High-pressure minerals in shocked meteorites.
Tomioka, N. and Miyahara, M.
Meteoritics & Planetary Science. doi: 10.1111/maps.12902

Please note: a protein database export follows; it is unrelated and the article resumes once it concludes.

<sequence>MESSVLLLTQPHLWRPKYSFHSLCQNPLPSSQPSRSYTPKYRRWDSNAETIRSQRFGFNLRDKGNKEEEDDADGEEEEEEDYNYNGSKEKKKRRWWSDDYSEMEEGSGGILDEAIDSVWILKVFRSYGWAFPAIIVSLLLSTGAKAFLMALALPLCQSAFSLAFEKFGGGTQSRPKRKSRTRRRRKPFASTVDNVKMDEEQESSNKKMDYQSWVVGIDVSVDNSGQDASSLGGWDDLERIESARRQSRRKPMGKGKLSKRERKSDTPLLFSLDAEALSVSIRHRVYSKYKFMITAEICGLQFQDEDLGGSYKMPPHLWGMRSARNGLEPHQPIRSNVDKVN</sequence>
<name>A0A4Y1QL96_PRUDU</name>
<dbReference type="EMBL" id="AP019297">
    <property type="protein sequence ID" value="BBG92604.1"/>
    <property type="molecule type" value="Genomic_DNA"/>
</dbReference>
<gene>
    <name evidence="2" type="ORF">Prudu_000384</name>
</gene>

“Heavily shocked meteorites contain various types of high-pressure polymorphs of major minerals (olivine, pyroxene, feldspar, and quartz) and accessory minerals (chromite and Ca phosphate). These high-pressure minerals are micron to submicron sized and occur within and in the vicinity of shock-induced melt veins and melt pockets in chondrites and lunar, howardite–eucrite–diogenite (HED), and Martian meteorites. Their occurrence suggests two types of formation mechanisms (1) solid-state high-pressure transformation of the host-rock minerals into monomineralic polycrystalline aggregates, and (2) crystallization of chondritic or monomineralic melts under high pressure. Based on experimentally determined phase relations, their formation pressures are limited to the pressure range up to ~25 GPa. Textural, crystallographic, and chemical characteristics of high-pressure minerals provide clues about the impact events of meteorite parent bodies, including their size and mutual collision velocities and about the mineralogy of deep planetary interiors. The aim of this article is to review and summarize the findings on natural high-pressure minerals in shocked meteorites that have been reported over the past 50 years.”